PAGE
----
Apple In Talks About OTT-TV Service: Report

Sparking yet another round of rumors about Apple’s pay-TV ambitions, the maker of the popular iPhone and iPad and the still-viable Apple TV box  is in licensing talks with programmers toward the development of an over-the-top subscription TV service outfitted with an Apple-crafted user interface, Re/code reported Wednesday, citing unnamed industry executives.

According to the report, Apple is exploring deals that will clear the way for an OTT service that would offer “bundles of programming – but not the entire TV lineup that pay TV providers generally offer  and sell it directly to consumers, over the Web.”

Word of Apple’s latest interest comes as distribution rights continue to loosen up, enabling new forms of so-called “virtual” MVPDs.

If Apple is successful, those deals, Re/code said, would enable it to follow in the footsteps of Sling TV, the slimmed-down OTT service from Dish Network that starts at $20 per month (read our review), or the fuller-freight PlayStation Vue offering from Sony that will also support a cloud DVR.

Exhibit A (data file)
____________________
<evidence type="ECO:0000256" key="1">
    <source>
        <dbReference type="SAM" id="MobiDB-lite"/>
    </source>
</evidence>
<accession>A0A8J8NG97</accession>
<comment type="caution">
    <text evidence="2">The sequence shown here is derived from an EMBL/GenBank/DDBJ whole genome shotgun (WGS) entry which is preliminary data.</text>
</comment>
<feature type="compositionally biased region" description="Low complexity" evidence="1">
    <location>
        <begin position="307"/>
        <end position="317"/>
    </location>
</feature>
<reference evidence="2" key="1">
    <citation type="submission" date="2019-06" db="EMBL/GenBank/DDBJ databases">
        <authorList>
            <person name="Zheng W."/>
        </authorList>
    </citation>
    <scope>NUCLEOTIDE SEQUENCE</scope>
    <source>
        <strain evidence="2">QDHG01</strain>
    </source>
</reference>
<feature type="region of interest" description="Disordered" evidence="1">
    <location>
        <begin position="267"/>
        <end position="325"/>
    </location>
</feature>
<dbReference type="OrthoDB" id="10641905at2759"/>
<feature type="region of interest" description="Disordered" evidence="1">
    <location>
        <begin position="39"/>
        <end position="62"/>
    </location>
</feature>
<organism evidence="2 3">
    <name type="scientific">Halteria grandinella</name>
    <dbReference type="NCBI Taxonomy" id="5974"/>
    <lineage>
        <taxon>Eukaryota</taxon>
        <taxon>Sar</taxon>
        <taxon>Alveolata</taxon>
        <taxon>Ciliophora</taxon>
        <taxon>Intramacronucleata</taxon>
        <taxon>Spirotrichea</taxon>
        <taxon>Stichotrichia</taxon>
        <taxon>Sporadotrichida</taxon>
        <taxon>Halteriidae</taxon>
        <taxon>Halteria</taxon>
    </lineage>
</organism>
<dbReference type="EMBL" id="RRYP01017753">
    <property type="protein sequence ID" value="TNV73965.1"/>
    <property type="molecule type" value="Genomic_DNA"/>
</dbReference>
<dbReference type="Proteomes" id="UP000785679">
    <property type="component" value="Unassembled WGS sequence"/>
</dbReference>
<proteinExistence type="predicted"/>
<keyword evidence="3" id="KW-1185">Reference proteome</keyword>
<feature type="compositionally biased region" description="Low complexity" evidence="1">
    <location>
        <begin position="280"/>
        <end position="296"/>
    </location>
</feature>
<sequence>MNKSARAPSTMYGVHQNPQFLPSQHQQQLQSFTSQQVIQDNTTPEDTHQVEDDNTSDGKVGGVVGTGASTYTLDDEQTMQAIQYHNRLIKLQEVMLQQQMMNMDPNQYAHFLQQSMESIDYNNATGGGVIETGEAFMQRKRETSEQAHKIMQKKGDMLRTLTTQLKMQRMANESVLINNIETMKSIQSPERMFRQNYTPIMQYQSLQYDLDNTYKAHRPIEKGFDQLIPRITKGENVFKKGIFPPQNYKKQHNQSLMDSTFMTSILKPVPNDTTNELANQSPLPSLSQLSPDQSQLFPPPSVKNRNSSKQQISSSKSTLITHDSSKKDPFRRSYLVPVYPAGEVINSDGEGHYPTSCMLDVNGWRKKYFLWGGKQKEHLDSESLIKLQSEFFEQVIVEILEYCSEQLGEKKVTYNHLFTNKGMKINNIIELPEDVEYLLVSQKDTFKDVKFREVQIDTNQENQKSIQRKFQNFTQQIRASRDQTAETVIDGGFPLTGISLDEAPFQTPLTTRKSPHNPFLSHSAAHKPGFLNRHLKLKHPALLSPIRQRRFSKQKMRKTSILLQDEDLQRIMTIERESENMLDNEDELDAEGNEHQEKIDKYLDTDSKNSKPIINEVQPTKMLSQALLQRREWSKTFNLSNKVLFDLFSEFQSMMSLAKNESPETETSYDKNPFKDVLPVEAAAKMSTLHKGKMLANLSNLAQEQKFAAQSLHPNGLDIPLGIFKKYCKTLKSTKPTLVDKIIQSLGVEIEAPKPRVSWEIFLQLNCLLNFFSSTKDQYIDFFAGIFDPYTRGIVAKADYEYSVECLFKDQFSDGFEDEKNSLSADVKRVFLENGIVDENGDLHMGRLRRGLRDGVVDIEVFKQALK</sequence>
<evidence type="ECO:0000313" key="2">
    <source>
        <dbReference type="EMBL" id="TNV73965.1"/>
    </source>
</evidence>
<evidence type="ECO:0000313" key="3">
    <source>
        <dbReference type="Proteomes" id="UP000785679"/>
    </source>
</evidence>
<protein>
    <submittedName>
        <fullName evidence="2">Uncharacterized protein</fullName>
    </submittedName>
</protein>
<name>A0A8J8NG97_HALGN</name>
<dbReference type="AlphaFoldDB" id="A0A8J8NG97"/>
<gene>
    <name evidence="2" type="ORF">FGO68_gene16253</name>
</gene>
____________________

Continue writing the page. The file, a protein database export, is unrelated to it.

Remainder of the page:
Re/code said Apple has demoed the proposed service to some programmers, but warned that distribution talks are in the “early stages,” and that pricing and when the service might launch are still part of the big unknown.

Rumors about Apple’s interest in developing a pay-TV service (or even an Apple TV set) have circulated for years.

Last March, industry sources confirmed reports (subscription required) that Apple and Comcast had been talking for at least two years about a deal that would enable an Apple-powered device to offer a mix of live TV and other subscription video services in partnership with the MSO. 

At the time, The Wall Street Journal said Apple was seeking a deal that allow it to provide its own interface and offer video services over managed IP connections that did not mingle with “best effort” broadband service traffic, and get a cut of the subscription fees. But those talks didn’t get very far, with one industry source saying that “Apple just wants too much.”

Comcast, meanwhile, has been pushing hard with X1, a next-gen video product equipped with a cloud-based interface and an in-home video streaming capability that is delivered over its managed IP distribution network.

According to Re/code, Apple’s now interested in developing a service that can ride on unmanaged broadband links.